This warden message is to inform U.S. citizens that as a result of safety and security concerns, Peace Corps has decided to temporarily suspend their operations in Niger. U.S. Embassy operations in Niamey have not changed.
The local security environment has been tense for some time, especially outside the capital of Niamey. Previous warden messages noted that the embassy prohibits travel outside Niamey for Americans on official business, and that there is a kidnapping threat.
Peace Corps Volunteers are very fast on the keyboard. Although the Niger volunteers were evacuated to Rabat only last night, at least three have already blogged about the experience.
Peace Corps Niger has been suspended indefinitely due to security concerns. I had been at my amazing village for a nine days before I had to leave. All volunteers have been safely evacuated to Morocco for a transition conference where we will look at all our options. (Niger Rider)
This morning, at 5:30 a.m., I boarded a plane to Morocco and say goodbye to Niger, potentially for forever.
On Wednesday, Peace Corps Washington decided that terrorist activity, mainly Al Queada, in Niger has grown to dangerous levels and Americans are no longer safe. A suspension was issued for Peace Corps Niger and all volunteers were evacuated. All 97 Niger PCVS are now in Morocco for what is called a transition conference. We will spend the next few days discussing our options and officially ending our Niger service.
The last few days have been incredibly hard for all of us. I was at the PC training site for in-service training when the news was delivered and was flown to Zinder the next day so I could go to Dantchiao, pack my things and say goodbye. I had a total of one hour to leave behind the life that has given me so much and shaped me into a better person. I was allowed two nights in Zinder to continue organizing and bidding farewell. On Saturday, Team Zinder departed its home and we spent the night in Mardi and both teams continued on to Niamey for more briefing and the final night in Niger ... Words cannot describe how sucky this [is] ... My service has ended before it really began. (This Anasara Life)
I had only been there 48 hours (on Saturday) when I received the text message: two Frenchmen had been kidnapped in Niamey at a bar the night before. I sat in my concession for awhile thinking "this is not good." A little over a year ago, Peace Corps had given an optional Interrupted Service to volunteers and had removed an entire training class after an attempted kidnapping; this was much worse - they had been taken, there was no ransom, and they were killed during a rescue mission.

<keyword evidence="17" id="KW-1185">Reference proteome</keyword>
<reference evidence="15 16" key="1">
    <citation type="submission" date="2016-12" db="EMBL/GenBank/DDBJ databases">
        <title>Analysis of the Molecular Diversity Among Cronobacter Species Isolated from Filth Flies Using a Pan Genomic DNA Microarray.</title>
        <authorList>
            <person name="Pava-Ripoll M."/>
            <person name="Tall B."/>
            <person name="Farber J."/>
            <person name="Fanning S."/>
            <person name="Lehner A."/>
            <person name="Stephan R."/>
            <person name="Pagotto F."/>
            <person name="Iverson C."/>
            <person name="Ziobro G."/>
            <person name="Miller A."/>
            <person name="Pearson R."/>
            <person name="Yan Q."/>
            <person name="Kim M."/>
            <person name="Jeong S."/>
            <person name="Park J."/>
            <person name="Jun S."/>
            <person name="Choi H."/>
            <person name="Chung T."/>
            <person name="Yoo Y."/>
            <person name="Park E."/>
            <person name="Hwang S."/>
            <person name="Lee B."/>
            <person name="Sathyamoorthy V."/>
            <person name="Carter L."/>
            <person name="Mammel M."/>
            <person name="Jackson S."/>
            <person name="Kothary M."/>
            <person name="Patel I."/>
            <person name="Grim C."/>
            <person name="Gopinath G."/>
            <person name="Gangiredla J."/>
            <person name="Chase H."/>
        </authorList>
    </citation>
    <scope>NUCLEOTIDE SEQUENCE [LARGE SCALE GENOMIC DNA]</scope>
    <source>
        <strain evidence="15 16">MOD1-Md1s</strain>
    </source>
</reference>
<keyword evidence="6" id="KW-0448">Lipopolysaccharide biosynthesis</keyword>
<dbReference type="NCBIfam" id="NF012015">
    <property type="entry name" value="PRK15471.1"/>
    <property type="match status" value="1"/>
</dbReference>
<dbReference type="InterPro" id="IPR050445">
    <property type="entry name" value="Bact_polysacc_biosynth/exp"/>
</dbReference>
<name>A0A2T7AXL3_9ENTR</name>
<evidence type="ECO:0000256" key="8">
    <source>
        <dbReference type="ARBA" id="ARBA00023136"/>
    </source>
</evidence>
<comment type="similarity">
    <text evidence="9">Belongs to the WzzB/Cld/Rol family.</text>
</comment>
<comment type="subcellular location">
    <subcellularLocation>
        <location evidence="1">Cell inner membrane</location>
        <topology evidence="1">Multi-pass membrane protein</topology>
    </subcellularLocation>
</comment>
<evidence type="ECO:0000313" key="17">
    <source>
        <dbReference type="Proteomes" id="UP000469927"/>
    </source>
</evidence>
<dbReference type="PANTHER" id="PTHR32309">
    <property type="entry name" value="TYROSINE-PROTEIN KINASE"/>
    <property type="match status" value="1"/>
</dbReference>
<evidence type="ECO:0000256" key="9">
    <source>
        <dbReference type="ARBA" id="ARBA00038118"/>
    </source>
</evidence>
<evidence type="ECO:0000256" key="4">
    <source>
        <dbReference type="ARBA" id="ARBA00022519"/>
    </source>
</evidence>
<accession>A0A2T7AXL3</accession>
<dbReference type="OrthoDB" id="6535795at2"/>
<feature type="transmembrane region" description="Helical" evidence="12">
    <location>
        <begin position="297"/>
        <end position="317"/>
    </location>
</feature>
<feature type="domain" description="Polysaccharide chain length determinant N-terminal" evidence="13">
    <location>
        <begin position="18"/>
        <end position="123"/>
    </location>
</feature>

Still, I knew my villagers would do anything they could to protect me, and I still felt completely safe in my rural town. Then, Saturday afternoon, I had a terrifying experience that somewhat changed my perspective on things. I heard a motorcycle stop outside my concession, and soon after one of my host moms yelled that someone wanted to see me - I came outside to see a man in all camouflage holding a ginormous gun. Needless to say, I started mumbling words of terror in English and ran into my mom's house. Eventually, I figured out he was a policeman sent from a nearby village to come check on me after the night's events, but the whole encounter made salient to me how if something were to happen, I really wouldn't have many options.
-- snip --
Then, on Wednesday, my first day of work at the health hut, I got the call. It was a 6 minute 30 second conversation at 10:13 am, I hadn't even been there for two hours. "This is going to be really hard for me to say, so I'm just going to read it to you" ... I woke up my parents, at what was 1:30 am their time, tears streaming down my face, "They're pulling us out. I have to pack all of my things. Peace Corps is evacuating Niger." (Back in Africa)
Evacuation was probably the right call. Still, it's hard not to feel sympathy for the PCVs, who were a new group that had only just begun their two-year tour in Niger.